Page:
To say it was a staggering blow, is well, an understatement. The papers called it a travesty, where elected officials didn’t even bother to rise to the concerns of their constituents. The school board conceded on only one point. They changed some of their wording in their policy documents, so residents, when they looked hard enough, could read between the lines and come to the conclusion that by moving into this area, there was an understanding that their children were going to be relocated and moved about, consistently and constantly. At least this way they were being transparent.

In the end, our family stuck it out another two years in that district then moved away all together.

If someone has an objection to something I say or believe in, I’m a pretty easy going person. If they can base their opinions on balanced, reasonable, or well thought out responses, I will listen and respect their point of view, they might even sway my opinion. But, if they are going to cavil based on an outdated, ignorant view of history, or a familiar way of doing things, so as not to rock the boat, or just because they say so, well, then we have some work to do.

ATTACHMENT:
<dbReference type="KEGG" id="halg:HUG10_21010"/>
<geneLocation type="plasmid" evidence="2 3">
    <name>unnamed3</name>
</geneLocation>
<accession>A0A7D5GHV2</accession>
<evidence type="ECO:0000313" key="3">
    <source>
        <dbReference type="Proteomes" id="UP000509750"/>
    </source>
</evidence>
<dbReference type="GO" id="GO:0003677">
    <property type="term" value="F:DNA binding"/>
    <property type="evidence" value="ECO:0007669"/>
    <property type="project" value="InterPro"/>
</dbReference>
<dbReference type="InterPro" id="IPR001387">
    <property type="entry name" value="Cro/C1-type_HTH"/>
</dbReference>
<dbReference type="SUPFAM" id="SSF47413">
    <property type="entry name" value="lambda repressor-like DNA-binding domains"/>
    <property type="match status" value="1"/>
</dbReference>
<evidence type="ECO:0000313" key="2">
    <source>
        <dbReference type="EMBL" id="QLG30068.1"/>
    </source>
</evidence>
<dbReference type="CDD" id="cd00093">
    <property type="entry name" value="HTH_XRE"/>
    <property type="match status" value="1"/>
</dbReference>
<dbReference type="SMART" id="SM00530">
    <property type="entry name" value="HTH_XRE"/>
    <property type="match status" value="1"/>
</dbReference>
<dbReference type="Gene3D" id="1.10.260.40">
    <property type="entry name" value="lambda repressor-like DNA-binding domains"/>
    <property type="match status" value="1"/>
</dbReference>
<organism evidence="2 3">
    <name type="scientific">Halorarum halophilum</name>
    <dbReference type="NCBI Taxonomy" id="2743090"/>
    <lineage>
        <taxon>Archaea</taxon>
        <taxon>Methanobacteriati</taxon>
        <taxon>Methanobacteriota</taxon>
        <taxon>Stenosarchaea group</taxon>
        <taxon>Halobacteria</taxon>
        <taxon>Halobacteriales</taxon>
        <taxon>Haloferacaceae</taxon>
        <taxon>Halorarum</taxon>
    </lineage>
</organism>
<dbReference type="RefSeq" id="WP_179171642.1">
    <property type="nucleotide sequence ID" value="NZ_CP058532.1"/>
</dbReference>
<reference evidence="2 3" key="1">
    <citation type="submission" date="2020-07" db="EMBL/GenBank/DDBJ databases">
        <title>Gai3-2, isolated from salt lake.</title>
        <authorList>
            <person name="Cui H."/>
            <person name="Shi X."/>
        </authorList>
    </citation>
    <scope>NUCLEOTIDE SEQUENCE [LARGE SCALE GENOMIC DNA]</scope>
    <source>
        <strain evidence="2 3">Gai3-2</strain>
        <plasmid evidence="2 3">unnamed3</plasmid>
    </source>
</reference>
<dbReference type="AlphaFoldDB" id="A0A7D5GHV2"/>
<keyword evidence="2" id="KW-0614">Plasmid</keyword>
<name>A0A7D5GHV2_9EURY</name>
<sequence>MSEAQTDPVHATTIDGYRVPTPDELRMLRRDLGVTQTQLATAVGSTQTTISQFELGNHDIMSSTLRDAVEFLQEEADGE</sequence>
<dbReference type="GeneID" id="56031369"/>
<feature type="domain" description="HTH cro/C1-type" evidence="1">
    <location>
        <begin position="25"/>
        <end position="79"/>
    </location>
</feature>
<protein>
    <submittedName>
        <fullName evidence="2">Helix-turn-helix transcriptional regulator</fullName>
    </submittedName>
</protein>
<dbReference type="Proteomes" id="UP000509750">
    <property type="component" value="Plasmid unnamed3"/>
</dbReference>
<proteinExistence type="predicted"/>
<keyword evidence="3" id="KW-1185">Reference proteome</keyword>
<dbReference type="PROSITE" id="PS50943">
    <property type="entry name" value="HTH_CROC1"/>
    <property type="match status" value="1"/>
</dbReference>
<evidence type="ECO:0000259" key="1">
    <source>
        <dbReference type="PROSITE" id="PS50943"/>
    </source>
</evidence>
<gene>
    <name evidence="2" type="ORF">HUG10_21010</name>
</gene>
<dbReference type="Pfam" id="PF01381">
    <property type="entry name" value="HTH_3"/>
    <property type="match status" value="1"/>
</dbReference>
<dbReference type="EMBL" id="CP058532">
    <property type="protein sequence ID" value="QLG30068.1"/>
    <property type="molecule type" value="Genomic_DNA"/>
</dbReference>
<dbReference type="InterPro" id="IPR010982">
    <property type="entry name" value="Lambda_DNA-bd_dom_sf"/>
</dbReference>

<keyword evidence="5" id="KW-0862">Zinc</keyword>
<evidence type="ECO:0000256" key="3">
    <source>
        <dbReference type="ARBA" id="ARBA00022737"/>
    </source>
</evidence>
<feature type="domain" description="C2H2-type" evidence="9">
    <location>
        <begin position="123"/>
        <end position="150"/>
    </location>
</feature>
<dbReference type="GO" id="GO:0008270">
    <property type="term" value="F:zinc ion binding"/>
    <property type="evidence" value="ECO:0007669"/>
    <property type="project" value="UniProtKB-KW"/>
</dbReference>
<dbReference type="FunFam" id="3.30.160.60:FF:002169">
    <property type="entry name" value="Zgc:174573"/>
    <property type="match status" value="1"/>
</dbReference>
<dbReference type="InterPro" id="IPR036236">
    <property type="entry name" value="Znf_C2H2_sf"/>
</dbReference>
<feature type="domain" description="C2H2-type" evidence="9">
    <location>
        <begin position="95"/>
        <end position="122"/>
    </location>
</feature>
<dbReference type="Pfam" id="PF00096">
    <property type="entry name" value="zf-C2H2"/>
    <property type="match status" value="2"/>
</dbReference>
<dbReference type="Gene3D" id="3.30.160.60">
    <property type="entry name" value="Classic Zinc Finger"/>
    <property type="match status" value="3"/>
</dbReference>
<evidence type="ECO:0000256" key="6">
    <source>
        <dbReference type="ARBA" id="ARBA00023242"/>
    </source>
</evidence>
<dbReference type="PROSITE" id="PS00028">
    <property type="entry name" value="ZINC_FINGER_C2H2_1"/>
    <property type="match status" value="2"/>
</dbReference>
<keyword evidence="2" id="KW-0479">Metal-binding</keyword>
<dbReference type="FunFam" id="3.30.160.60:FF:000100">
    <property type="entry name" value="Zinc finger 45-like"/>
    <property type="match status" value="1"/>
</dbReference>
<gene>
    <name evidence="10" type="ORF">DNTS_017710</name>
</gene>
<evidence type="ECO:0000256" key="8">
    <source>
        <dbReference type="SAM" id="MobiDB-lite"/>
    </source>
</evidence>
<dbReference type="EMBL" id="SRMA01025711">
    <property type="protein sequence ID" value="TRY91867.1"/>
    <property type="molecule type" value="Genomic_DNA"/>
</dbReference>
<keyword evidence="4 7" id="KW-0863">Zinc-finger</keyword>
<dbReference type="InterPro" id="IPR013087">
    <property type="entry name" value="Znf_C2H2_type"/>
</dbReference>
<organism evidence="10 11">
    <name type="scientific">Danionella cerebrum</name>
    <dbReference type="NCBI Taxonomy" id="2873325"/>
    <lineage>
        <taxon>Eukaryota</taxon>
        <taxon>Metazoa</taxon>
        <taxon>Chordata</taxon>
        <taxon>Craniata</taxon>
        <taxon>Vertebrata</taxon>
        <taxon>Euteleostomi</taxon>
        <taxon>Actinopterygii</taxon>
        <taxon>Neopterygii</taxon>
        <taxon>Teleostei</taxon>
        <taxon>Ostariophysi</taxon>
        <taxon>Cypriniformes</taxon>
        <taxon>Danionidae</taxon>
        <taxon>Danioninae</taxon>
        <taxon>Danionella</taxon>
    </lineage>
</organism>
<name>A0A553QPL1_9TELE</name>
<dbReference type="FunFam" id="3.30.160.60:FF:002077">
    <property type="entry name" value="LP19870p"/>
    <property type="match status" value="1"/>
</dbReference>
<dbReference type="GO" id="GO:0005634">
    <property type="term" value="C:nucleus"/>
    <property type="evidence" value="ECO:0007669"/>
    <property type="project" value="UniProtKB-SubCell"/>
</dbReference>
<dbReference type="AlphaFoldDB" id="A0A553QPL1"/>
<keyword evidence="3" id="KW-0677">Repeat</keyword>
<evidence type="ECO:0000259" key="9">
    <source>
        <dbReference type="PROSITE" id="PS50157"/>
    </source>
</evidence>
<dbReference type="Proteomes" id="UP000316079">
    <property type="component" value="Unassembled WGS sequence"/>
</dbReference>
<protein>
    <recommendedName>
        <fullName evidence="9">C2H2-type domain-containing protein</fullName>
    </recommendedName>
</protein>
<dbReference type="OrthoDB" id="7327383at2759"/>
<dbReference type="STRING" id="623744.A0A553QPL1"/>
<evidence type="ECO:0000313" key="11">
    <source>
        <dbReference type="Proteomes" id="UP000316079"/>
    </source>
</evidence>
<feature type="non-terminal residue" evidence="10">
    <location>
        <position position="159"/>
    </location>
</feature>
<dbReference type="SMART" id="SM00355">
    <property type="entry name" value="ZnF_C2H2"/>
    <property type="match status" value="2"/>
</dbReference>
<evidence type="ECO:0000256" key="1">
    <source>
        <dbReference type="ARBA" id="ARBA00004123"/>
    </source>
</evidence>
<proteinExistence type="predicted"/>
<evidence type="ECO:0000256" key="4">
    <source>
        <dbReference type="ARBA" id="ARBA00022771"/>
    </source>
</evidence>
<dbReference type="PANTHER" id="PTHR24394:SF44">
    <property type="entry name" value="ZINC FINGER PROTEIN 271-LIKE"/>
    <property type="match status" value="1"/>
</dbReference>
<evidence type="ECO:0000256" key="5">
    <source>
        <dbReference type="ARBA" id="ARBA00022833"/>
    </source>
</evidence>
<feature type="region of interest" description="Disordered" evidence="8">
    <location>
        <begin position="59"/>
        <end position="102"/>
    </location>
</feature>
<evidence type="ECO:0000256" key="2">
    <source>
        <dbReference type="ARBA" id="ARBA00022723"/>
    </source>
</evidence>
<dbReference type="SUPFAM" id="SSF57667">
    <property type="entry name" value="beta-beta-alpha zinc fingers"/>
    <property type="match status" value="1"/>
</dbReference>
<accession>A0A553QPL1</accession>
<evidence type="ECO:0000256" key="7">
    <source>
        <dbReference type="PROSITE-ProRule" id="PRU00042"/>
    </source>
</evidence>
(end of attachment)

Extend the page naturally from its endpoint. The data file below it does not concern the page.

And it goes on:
Check out this little nugget of wisdom:

Kalama Sutta: To the Kalamas

“Now, Kalamas, don’t go by reports, by legends, by traditions, by scripture, by logical conjecture, by inference, by analogies, by agreement through pondering views, by probability, or by the thought, ‘This contemplative is our teacher.’ When you know for yourselves that, ‘These qualities are skillful; these qualities are blameless; these qualities are praised by the wise; these qualities, when adopted & carried out, lead to welfare & to happiness’ — then you should enter & remain in them.”